Gold jewelry is not always considered an investment per se. When you buy gold jewelry, you are also paying for the craftsmanship, design and brand markup. Those costs are not usually attributed to gold bullion or scrap gold.

If you're in a tough financial situation and need money fast, you can consider selling the jewelry you have in your jewelry box. It's a quick way to get some cash.

In addition, 24K gold jewelry is recently becoming another form of diversifying an investment portfolio.

SD 24K Series

What is the Current Spot Price of Gold?

The gold spot price refers to the current market price of gold for immediate delivery and payment, also known as "on-the-spot" or "cash" price. It represents the real-time value of one troy ounce of pure gold (31.1 grams) in the global precious metals market. The spot price is constantly changing throughout the trading day as a result of supply and demand dynamics, economic factors, geopolitical events, and market sentiment.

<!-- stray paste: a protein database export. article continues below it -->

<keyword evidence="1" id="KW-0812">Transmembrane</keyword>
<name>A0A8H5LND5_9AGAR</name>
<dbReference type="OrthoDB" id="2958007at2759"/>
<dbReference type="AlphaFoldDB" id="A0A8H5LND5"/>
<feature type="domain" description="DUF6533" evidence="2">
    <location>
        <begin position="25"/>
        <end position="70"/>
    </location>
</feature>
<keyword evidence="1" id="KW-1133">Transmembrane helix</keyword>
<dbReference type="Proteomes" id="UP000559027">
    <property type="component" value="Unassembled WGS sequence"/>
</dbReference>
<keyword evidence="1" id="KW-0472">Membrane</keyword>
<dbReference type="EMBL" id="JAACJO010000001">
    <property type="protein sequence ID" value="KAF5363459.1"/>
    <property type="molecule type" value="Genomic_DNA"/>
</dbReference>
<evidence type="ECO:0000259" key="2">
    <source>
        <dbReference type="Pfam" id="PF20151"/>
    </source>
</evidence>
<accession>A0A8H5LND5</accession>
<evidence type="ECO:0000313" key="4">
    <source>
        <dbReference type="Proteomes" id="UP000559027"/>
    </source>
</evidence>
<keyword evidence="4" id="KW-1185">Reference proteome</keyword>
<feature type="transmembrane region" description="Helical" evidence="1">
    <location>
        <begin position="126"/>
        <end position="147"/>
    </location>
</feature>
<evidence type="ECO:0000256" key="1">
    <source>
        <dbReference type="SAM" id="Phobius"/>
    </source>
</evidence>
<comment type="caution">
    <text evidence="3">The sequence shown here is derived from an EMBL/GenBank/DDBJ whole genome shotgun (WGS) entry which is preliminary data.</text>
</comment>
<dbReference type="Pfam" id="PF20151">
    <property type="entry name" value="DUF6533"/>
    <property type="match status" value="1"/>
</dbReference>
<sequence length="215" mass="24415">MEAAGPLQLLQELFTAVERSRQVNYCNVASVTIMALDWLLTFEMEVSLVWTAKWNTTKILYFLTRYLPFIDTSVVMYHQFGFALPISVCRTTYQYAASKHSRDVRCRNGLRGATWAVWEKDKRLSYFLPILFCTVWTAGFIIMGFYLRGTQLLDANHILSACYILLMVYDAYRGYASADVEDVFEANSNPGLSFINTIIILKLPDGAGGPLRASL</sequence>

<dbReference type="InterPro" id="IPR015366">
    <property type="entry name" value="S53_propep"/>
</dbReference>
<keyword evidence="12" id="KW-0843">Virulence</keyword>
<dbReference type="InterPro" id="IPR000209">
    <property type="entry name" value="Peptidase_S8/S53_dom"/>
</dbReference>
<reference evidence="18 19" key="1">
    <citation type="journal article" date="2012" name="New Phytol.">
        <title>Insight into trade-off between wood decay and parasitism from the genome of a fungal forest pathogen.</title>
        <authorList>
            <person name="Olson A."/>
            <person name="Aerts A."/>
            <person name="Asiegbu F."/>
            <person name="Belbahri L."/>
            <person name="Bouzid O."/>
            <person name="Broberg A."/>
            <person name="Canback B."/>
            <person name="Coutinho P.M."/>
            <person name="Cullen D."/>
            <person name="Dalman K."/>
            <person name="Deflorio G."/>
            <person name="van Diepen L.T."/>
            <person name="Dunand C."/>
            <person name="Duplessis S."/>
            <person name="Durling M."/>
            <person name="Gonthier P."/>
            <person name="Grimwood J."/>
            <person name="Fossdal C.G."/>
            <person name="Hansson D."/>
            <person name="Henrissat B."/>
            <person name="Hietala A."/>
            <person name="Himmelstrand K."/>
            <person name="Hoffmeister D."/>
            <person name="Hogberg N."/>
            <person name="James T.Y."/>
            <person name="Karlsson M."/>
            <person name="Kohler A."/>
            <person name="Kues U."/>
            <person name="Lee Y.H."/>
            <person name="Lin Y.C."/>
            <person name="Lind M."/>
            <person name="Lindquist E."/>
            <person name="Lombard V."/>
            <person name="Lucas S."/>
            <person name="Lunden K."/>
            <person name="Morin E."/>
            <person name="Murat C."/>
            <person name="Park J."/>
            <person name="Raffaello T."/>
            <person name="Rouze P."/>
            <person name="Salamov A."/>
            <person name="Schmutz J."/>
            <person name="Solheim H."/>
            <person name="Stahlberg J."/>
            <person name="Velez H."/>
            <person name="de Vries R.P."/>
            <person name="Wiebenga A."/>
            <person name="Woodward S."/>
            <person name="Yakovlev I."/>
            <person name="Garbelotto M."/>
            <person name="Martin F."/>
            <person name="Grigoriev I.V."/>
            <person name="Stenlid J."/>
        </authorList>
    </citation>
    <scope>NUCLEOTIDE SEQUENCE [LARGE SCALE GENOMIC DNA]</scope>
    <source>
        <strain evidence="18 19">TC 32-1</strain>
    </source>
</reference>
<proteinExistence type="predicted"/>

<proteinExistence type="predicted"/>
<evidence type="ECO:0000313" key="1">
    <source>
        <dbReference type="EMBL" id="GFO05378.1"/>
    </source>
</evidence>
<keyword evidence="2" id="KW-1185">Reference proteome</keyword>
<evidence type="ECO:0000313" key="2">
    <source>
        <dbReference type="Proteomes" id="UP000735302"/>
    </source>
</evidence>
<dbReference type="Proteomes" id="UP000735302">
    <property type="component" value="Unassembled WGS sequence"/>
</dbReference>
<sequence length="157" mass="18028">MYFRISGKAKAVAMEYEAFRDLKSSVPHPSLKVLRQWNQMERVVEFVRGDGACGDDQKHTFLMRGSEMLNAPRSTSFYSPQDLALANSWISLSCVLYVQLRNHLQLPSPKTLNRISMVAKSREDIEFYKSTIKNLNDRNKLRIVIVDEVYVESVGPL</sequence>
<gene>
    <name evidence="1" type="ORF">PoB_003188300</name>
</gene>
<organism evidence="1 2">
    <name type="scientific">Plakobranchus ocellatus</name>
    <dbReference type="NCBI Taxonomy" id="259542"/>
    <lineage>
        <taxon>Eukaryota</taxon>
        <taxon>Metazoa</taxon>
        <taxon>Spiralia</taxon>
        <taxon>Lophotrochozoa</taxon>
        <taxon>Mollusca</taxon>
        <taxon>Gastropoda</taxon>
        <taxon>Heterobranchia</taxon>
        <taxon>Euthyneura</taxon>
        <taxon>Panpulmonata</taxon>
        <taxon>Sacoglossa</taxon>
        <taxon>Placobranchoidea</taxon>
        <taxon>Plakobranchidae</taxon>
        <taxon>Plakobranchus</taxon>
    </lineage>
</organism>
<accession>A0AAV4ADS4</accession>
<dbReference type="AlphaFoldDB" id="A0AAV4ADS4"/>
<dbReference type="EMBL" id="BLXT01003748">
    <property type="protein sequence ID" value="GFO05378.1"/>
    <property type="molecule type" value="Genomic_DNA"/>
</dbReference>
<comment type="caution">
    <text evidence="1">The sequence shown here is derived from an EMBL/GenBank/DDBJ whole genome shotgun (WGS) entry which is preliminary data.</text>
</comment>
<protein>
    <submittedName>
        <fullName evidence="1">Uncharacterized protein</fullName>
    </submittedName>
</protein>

Gold Spot Price

The gold spot price serves as a benchmark for buying and selling gold in its raw, unprocessed form. Precious metals dealers, investors, and financial institutions use the spot price as a reference when determining the value of gold products, such as gold bars, coins, and jewelry.

It's important to note that the spot price does not include any additional costs or premiums associated with buying physical gold, like dealer markup, taxes, shipping, or handling fees. These extra expenses are typically added to the spot price to calculate the final price of gold products sold in the retail market.

Do You Get Spot Price When Selling Gold?

As we have explained in the previous section, the gold spot price is a benchmark but not a fixed price.